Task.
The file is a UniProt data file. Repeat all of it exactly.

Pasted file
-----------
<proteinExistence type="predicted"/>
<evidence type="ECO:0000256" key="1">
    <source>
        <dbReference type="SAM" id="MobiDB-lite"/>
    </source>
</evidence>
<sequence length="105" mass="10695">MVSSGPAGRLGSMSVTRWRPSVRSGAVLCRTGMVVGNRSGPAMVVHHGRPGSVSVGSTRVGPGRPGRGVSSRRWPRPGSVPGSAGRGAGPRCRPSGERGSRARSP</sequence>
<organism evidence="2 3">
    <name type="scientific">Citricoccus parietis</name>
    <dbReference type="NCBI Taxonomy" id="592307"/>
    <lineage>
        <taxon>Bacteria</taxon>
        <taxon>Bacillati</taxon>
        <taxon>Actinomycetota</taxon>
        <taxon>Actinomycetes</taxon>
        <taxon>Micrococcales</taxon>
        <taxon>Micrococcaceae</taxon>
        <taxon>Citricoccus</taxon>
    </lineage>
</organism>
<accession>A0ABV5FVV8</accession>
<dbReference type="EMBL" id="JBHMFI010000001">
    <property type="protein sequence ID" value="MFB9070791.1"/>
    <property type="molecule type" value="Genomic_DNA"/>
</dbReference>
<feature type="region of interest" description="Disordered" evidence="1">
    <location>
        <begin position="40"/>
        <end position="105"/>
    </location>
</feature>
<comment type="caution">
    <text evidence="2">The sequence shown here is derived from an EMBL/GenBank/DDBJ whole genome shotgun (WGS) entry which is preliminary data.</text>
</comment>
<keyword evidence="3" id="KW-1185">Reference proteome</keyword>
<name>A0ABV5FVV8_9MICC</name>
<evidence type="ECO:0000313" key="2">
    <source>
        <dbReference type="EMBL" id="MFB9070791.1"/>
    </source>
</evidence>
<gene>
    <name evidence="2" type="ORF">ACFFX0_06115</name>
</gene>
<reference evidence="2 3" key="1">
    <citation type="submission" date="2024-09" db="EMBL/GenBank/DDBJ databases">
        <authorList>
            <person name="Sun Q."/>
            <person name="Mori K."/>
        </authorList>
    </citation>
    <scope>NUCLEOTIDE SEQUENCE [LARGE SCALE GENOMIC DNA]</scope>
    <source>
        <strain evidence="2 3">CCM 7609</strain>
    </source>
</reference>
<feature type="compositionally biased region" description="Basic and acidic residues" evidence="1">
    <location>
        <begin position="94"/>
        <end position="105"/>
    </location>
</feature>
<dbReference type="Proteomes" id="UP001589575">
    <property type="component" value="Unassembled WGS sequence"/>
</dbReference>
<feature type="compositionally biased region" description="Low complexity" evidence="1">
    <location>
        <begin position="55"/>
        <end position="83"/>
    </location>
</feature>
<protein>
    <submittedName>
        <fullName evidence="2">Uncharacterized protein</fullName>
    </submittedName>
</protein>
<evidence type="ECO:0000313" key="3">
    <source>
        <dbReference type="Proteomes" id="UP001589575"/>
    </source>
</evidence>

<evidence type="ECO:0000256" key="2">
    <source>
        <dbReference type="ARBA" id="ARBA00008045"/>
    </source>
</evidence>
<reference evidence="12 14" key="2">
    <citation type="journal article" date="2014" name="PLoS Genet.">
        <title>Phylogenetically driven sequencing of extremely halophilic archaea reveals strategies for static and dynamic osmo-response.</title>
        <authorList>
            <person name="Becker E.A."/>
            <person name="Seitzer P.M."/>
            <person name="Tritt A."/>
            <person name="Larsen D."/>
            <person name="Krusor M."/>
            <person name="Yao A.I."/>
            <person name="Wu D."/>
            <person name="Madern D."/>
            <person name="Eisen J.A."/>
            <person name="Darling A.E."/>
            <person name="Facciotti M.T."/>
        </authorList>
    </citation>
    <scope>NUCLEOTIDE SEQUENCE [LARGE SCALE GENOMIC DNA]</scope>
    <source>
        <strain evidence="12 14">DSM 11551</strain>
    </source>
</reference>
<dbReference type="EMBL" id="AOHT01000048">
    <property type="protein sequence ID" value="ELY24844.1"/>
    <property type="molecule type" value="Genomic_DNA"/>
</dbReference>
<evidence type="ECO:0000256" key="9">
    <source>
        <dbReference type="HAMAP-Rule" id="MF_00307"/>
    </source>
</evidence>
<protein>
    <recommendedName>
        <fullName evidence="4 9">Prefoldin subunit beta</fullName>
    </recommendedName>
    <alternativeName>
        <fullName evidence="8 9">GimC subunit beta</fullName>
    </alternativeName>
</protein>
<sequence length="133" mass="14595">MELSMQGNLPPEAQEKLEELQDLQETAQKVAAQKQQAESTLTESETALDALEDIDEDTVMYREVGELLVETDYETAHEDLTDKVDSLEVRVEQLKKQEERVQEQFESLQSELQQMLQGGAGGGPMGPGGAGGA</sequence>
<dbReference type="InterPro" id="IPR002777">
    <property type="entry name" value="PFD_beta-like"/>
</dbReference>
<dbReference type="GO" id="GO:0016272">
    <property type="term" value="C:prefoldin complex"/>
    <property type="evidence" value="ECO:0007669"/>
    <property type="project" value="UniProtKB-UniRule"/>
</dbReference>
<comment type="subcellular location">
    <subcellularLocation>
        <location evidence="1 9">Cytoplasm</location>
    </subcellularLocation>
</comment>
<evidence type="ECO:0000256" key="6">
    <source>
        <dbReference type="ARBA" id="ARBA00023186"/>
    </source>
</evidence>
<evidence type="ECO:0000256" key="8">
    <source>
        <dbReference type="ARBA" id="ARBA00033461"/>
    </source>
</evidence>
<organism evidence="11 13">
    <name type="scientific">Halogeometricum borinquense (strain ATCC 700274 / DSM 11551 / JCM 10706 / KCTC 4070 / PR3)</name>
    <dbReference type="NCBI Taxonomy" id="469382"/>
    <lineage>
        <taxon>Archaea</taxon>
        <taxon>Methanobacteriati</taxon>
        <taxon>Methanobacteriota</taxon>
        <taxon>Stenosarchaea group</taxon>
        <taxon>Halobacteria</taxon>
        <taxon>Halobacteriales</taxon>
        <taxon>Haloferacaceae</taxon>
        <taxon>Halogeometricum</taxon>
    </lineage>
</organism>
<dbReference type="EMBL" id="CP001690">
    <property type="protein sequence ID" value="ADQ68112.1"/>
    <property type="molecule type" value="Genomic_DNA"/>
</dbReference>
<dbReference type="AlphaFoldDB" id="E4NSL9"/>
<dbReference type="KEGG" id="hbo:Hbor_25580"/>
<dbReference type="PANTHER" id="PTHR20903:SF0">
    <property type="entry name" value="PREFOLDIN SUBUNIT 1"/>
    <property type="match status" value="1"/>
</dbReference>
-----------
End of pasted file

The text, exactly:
<proteinExistence type="predicted"/>
<evidence type="ECO:0000256" key="1">
    <source>
        <dbReference type="SAM" id="MobiDB-lite"/>
    </source>
</evidence>
<sequence length="105" mass="10695">MVSSGPAGRLGSMSVTRWRPSVRSGAVLCRTGMVVGNRSGPAMVVHHGRPGSVSVGSTRVGPGRPGRGVSSRRWPRPGSVPGSAGRGAGPRCRPSGERGSRARSP</sequence>
<organism evidence="2 3">
    <name type="scientific">Citricoccus parietis</name>
    <dbReference type="NCBI Taxonomy" id="592307"/>
    <lineage>
        <taxon>Bacteria</taxon>
        <taxon>Bacillati</taxon>
        <taxon>Actinomycetota</taxon>
        <taxon>Actinomycetes</taxon>
        <taxon>Micrococcales</taxon>
        <taxon>Micrococcaceae</taxon>
        <taxon>Citricoccus</taxon>
    </lineage>
</organism>
<accession>A0ABV5FVV8</accession>
<dbReference type="EMBL" id="JBHMFI010000001">
    <property type="protein sequence ID" value="MFB9070791.1"/>
    <property type="molecule type" value="Genomic_DNA"/>
</dbReference>
<feature type="region of interest" description="Disordered" evidence="1">
    <location>
        <begin position="40"/>
        <end position="105"/>
    </location>
</feature>
<comment type="caution">
    <text evidence="2">The sequence shown here is derived from an EMBL/GenBank/DDBJ whole genome shotgun (WGS) entry which is preliminary data.</text>
</comment>
<keyword evidence="3" id="KW-1185">Reference proteome</keyword>
<name>A0ABV5FVV8_9MICC</name>
<evidence type="ECO:0000313" key="2">
    <source>
        <dbReference type="EMBL" id="MFB9070791.1"/>
    </source>
</evidence>
<gene>
    <name evidence="2" type="ORF">ACFFX0_06115</name>
</gene>
<reference evidence="2 3" key="1">
    <citation type="submission" date="2024-09" db="EMBL/GenBank/DDBJ databases">
        <authorList>
            <person name="Sun Q."/>
            <person name="Mori K."/>
        </authorList>
    </citation>
    <scope>NUCLEOTIDE SEQUENCE [LARGE SCALE GENOMIC DNA]</scope>
    <source>
        <strain evidence="2 3">CCM 7609</strain>
    </source>
</reference>
<feature type="compositionally biased region" description="Basic and acidic residues" evidence="1">
    <location>
        <begin position="94"/>
        <end position="105"/>
    </location>
</feature>
<dbReference type="Proteomes" id="UP001589575">
    <property type="component" value="Unassembled WGS sequence"/>
</dbReference>
<feature type="compositionally biased region" description="Low complexity" evidence="1">
    <location>
        <begin position="55"/>
        <end position="83"/>
    </location>
</feature>
<protein>
    <submittedName>
        <fullName evidence="2">Uncharacterized protein</fullName>
    </submittedName>
</protein>
<evidence type="ECO:0000313" key="3">
    <source>
        <dbReference type="Proteomes" id="UP001589575"/>
    </source>
</evidence>

<evidence type="ECO:0000256" key="2">
    <source>
        <dbReference type="ARBA" id="ARBA00008045"/>
    </source>
</evidence>
<reference evidence="12 14" key="2">
    <citation type="journal article" date="2014" name="PLoS Genet.">
        <title>Phylogenetically driven sequencing of extremely halophilic archaea reveals strategies for static and dynamic osmo-response.</title>
        <authorList>
            <person name="Becker E.A."/>
            <person name="Seitzer P.M."/>
            <person name="Tritt A."/>
            <person name="Larsen D."/>
            <person name="Krusor M."/>
            <person name="Yao A.I."/>
            <person name="Wu D."/>
            <person name="Madern D."/>
            <person name="Eisen J.A."/>
            <person name="Darling A.E."/>
            <person name="Facciotti M.T."/>
        </authorList>
    </citation>
    <scope>NUCLEOTIDE SEQUENCE [LARGE SCALE GENOMIC DNA]</scope>
    <source>
        <strain evidence="12 14">DSM 11551</strain>
    </source>
</reference>
<dbReference type="EMBL" id="AOHT01000048">
    <property type="protein sequence ID" value="ELY24844.1"/>
    <property type="molecule type" value="Genomic_DNA"/>
</dbReference>
<evidence type="ECO:0000256" key="9">
    <source>
        <dbReference type="HAMAP-Rule" id="MF_00307"/>
    </source>
</evidence>
<protein>
    <recommendedName>
        <fullName evidence="4 9">Prefoldin subunit beta</fullName>
    </recommendedName>
    <alternativeName>
        <fullName evidence="8 9">GimC subunit beta</fullName>
    </alternativeName>
</protein>
<sequence length="133" mass="14595">MELSMQGNLPPEAQEKLEELQDLQETAQKVAAQKQQAESTLTESETALDALEDIDEDTVMYREVGELLVETDYETAHEDLTDKVDSLEVRVEQLKKQEERVQEQFESLQSELQQMLQGGAGGGPMGPGGAGGA</sequence>
<dbReference type="InterPro" id="IPR002777">
    <property type="entry name" value="PFD_beta-like"/>
</dbReference>
<dbReference type="GO" id="GO:0016272">
    <property type="term" value="C:prefoldin complex"/>
    <property type="evidence" value="ECO:0007669"/>
    <property type="project" value="UniProtKB-UniRule"/>
</dbReference>
<comment type="subcellular location">
    <subcellularLocation>
        <location evidence="1 9">Cytoplasm</location>
    </subcellularLocation>
</comment>
<evidence type="ECO:0000256" key="6">
    <source>
        <dbReference type="ARBA" id="ARBA00023186"/>
    </source>
</evidence>
<evidence type="ECO:0000256" key="8">
    <source>
        <dbReference type="ARBA" id="ARBA00033461"/>
    </source>
</evidence>
<organism evidence="11 13">
    <name type="scientific">Halogeometricum borinquense (strain ATCC 700274 / DSM 11551 / JCM 10706 / KCTC 4070 / PR3)</name>
    <dbReference type="NCBI Taxonomy" id="469382"/>
    <lineage>
        <taxon>Archaea</taxon>
        <taxon>Methanobacteriati</taxon>
        <taxon>Methanobacteriota</taxon>
        <taxon>Stenosarchaea group</taxon>
        <taxon>Halobacteria</taxon>
        <taxon>Halobacteriales</taxon>
        <taxon>Haloferacaceae</taxon>
        <taxon>Halogeometricum</taxon>
    </lineage>
</organism>
<dbReference type="EMBL" id="CP001690">
    <property type="protein sequence ID" value="ADQ68112.1"/>
    <property type="molecule type" value="Genomic_DNA"/>
</dbReference>
<dbReference type="AlphaFoldDB" id="E4NSL9"/>
<dbReference type="KEGG" id="hbo:Hbor_25580"/>
<dbReference type="PANTHER" id="PTHR20903:SF0">
    <property type="entry name" value="PREFOLDIN SUBUNIT 1"/>
    <property type="match status" value="1"/>
</dbReference>